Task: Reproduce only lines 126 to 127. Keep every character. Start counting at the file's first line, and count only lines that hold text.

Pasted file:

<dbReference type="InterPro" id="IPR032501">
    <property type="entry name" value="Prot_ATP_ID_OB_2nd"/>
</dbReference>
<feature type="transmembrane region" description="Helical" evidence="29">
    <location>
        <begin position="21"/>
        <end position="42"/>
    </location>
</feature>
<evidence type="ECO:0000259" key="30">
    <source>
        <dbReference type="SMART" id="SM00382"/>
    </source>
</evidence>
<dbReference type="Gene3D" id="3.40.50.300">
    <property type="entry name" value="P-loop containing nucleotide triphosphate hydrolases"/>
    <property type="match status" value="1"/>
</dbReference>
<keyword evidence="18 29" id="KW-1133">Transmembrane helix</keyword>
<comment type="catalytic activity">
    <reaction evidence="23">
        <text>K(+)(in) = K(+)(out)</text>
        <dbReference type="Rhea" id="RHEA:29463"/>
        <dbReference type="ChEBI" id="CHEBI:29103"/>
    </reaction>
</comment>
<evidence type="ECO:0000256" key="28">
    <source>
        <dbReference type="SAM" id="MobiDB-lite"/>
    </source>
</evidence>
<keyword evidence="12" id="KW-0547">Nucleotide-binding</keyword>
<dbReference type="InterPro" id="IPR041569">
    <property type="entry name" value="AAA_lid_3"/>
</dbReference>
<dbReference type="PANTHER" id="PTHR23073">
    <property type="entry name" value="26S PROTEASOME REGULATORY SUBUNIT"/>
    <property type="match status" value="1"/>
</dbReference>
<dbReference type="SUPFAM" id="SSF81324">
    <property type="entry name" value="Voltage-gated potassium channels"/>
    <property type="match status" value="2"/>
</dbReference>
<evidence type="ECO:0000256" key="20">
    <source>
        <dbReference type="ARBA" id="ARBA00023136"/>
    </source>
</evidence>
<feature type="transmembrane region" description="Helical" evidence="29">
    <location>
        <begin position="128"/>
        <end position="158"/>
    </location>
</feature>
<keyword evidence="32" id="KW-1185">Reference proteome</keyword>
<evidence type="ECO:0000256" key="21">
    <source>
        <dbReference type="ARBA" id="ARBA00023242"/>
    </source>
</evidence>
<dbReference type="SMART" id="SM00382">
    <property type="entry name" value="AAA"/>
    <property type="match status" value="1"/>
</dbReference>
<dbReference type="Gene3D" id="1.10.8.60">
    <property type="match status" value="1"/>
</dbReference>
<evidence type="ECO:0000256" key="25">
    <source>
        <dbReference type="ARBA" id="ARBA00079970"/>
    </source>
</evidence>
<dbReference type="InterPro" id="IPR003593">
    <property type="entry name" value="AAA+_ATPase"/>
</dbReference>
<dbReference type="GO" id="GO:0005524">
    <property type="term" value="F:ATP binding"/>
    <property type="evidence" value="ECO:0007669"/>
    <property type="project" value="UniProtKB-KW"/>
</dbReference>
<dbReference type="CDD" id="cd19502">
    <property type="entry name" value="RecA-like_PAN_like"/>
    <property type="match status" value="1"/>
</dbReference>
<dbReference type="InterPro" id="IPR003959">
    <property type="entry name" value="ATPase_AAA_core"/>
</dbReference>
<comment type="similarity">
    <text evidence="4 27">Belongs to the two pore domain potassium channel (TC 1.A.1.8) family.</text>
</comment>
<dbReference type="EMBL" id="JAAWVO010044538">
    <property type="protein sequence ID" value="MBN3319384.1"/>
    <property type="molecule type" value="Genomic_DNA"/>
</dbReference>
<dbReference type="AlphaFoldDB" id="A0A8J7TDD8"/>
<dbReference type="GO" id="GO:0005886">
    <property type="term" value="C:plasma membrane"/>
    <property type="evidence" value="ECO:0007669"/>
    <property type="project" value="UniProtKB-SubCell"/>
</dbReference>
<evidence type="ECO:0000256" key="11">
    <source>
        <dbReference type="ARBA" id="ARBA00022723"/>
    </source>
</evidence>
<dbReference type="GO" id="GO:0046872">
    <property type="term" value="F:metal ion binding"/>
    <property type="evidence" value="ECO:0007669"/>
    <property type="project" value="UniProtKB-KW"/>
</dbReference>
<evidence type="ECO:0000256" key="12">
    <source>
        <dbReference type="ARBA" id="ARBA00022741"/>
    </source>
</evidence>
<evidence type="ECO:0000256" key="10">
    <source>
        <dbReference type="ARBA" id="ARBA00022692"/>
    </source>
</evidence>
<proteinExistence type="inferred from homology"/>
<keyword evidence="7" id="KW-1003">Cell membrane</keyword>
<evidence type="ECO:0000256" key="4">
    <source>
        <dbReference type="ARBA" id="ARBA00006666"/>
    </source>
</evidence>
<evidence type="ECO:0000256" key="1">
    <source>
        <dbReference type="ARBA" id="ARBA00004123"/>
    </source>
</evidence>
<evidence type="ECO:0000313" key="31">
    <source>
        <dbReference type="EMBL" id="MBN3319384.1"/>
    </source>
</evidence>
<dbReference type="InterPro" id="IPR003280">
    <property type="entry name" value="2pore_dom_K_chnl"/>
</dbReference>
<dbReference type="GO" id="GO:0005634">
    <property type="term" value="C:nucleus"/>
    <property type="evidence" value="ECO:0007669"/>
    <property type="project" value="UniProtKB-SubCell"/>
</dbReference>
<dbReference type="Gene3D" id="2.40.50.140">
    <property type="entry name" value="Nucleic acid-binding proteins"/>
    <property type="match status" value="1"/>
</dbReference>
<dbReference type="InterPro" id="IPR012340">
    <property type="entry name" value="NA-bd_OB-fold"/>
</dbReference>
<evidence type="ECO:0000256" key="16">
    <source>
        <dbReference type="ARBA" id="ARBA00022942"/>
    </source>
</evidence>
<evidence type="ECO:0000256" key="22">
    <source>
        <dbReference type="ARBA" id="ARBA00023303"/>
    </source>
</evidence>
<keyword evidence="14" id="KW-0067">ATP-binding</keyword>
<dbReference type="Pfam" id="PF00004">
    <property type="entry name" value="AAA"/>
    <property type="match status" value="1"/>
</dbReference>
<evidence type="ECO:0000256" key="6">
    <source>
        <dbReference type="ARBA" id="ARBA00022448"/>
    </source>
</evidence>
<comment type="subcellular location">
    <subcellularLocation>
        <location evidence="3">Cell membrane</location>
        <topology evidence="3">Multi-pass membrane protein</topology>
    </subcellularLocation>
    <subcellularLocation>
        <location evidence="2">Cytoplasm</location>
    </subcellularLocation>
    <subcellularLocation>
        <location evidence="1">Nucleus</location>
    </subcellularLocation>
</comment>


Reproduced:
    </source>
</evidence>